In case you’ve been living under the proverbial rock the last ten days, the Obama campaign announced on August 10 that it would announce the Democratic vice presidential nominee via an SMS text message to supporters. To get the message, all you have to do is sign up here.
Here’s why this is good politics, good business and a smart way to leverage the possibilities of new media:
- It allows Obama to harvest the cell phone numbers of supporters for use later in “Get Out the Vote” efforts in November. Pollsters and other marketers have long complained that the increasing number of people who have “cut the cord”, makes it hard to conduct accurate polling or effective telemarketing, because cell phone number are unlisted. This helps solve that problem and allows the campaign to effectively target the under 30 demographic which populates the “cut the cord” generation.
- Obama can bypass the print and broadcast media and go straight to supporters with his message on why his VP pick makes the most sense for his campaign and for the country, should he be elected. This has the added effect of driving the media absolutely crazy because it makes journalists question their relevance to the political process. As a result, the number of stories speculating on who the pick will be has far surpassed the coverage of the selection of John Edwards in 2004, Dick Cheney and Joe Lieberman in 2000, or Jack Kemp, Al Gore or even Dan Quayle before that.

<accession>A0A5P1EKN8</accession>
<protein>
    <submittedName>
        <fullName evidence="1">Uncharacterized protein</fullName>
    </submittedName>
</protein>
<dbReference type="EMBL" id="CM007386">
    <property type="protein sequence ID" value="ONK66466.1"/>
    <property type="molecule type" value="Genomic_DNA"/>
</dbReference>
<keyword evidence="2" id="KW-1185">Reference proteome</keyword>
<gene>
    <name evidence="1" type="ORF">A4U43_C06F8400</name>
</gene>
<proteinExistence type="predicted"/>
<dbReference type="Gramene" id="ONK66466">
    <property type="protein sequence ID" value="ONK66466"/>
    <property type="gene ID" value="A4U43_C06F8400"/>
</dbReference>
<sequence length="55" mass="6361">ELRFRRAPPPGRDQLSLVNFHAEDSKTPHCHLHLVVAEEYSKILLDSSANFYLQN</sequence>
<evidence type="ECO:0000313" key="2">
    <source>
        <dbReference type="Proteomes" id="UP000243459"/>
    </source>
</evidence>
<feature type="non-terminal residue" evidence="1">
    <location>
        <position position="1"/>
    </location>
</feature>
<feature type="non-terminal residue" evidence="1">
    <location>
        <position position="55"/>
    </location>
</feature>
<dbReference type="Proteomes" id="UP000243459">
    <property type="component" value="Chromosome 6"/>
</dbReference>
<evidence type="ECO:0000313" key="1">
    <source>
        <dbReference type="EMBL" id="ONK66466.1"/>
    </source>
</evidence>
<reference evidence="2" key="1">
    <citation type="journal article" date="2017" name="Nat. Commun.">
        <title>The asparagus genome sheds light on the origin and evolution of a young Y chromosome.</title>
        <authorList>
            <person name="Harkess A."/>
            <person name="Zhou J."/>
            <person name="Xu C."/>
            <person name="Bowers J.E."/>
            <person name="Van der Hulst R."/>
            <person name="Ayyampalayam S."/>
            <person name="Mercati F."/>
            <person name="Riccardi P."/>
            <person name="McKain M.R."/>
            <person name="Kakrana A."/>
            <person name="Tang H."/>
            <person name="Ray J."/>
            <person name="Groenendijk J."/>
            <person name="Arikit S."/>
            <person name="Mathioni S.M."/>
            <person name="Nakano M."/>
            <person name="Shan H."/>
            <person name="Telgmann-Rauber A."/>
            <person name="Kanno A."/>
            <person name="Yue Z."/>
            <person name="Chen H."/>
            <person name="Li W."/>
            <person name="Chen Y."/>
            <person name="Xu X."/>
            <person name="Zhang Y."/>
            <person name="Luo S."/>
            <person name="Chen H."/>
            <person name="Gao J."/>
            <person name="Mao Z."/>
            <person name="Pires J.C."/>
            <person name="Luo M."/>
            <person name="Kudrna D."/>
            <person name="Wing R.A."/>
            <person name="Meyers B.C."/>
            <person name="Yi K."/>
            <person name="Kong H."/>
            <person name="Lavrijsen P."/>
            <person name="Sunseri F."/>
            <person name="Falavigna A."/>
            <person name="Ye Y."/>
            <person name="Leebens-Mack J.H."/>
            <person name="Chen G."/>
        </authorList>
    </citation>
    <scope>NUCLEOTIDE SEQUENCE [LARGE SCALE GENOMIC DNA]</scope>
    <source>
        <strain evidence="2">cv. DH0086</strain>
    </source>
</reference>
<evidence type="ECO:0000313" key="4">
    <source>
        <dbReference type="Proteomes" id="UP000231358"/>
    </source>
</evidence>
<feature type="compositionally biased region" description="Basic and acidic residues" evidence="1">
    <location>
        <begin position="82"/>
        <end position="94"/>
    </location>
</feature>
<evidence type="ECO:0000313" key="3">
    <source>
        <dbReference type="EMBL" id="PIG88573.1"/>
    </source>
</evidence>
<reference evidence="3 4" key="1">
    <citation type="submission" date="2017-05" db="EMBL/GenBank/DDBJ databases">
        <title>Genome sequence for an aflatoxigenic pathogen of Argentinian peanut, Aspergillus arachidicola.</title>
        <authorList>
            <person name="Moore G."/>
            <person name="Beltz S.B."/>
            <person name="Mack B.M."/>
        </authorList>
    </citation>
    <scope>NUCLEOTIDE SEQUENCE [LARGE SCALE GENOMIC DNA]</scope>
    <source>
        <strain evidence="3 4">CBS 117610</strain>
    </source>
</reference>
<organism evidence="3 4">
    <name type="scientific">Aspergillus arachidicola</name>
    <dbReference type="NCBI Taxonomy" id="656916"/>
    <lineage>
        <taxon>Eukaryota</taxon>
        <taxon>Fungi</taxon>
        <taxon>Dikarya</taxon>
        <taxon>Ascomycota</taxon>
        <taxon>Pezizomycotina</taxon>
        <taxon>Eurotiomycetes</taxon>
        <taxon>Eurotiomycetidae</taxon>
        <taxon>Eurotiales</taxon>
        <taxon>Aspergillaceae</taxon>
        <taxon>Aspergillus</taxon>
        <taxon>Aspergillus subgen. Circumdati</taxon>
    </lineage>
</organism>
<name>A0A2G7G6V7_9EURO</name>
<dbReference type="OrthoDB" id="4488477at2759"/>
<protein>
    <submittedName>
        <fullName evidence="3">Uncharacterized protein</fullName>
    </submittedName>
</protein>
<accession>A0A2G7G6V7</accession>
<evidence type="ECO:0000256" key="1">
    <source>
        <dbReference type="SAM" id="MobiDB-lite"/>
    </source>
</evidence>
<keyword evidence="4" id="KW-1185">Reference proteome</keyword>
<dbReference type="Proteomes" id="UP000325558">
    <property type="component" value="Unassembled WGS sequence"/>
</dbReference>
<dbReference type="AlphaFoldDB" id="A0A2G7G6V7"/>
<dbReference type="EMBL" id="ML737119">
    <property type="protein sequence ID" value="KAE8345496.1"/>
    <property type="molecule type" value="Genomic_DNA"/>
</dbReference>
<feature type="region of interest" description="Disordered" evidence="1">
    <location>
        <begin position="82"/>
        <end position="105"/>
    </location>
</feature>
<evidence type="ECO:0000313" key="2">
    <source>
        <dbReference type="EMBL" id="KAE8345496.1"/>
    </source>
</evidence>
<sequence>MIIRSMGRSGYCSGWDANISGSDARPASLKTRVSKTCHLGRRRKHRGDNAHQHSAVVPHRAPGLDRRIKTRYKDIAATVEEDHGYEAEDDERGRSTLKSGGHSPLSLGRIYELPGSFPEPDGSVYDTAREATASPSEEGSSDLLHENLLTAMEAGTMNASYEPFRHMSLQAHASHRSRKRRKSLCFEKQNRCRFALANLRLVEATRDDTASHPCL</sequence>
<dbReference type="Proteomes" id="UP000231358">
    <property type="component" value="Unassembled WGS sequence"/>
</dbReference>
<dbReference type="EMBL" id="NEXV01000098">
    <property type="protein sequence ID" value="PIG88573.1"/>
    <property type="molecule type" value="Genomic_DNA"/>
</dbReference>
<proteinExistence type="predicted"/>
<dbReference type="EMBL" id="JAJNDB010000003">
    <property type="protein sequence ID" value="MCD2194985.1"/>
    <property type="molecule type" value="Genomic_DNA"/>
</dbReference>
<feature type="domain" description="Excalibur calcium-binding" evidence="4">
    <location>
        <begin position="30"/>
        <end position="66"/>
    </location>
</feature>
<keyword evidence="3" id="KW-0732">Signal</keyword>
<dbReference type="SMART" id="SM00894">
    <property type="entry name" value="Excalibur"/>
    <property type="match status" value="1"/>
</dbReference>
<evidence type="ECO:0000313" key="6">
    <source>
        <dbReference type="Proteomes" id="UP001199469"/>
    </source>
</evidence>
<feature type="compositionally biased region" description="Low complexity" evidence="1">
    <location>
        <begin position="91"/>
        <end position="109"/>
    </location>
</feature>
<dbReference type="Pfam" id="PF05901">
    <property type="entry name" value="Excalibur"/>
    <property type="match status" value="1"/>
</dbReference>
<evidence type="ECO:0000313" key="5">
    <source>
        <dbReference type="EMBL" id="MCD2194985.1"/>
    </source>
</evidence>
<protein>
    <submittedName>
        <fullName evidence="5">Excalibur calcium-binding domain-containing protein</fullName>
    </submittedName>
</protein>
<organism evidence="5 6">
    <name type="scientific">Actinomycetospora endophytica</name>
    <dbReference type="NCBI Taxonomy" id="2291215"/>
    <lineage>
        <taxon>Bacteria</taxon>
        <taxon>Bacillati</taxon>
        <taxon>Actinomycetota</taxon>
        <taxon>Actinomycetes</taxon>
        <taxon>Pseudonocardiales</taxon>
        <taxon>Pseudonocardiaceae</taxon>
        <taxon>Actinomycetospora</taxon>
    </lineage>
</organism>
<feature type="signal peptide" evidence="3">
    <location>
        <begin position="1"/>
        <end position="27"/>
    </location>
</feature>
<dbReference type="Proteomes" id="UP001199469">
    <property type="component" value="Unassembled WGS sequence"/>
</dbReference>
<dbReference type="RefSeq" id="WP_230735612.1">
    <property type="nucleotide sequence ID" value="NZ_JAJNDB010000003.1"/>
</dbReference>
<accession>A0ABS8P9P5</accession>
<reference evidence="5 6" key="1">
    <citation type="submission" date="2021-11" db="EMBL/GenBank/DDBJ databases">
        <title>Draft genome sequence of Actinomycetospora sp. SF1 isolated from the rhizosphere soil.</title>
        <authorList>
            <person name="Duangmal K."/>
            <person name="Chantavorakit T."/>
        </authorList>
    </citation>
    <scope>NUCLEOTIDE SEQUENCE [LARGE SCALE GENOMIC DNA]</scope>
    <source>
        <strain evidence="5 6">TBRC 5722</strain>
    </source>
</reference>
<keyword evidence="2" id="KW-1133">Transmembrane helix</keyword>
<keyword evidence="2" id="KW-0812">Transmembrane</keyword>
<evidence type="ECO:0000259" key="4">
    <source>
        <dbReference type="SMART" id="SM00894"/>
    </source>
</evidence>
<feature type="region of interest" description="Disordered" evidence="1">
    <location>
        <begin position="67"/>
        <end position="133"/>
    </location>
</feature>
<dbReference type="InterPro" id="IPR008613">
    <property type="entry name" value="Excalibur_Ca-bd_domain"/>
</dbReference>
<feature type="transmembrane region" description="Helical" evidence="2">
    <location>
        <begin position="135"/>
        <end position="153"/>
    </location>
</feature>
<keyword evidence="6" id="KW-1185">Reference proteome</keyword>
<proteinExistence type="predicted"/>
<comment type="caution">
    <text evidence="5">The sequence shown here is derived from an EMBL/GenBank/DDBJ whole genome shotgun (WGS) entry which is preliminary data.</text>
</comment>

- This sends the message to supporters that they matter and that this is a different kind of campaign. Too often in politics and in business, voters and consumers, are taken for granted. Of course they will vote for us, of course they will buy our product — they always have. This tactic helps the campaign build a relationship with the voter, as supporters are given “inside information” before anyone else.
As of this writing, it’s unclear who the VP pick will be. The Obama campaign has only promised that an announcement will be made this week. They’ve also indicated that only a handful of people know who was selected — perhaps six individuals according to media reports. And guess what? These six folks aren’t talking. That only adds to the suspense and to the positive media coverage.
I’m wondering how soon after the campaign, the social media team that Obama has assembled will be recruited for similar positions in businesses like the one where I work.
I would hire them. Would you?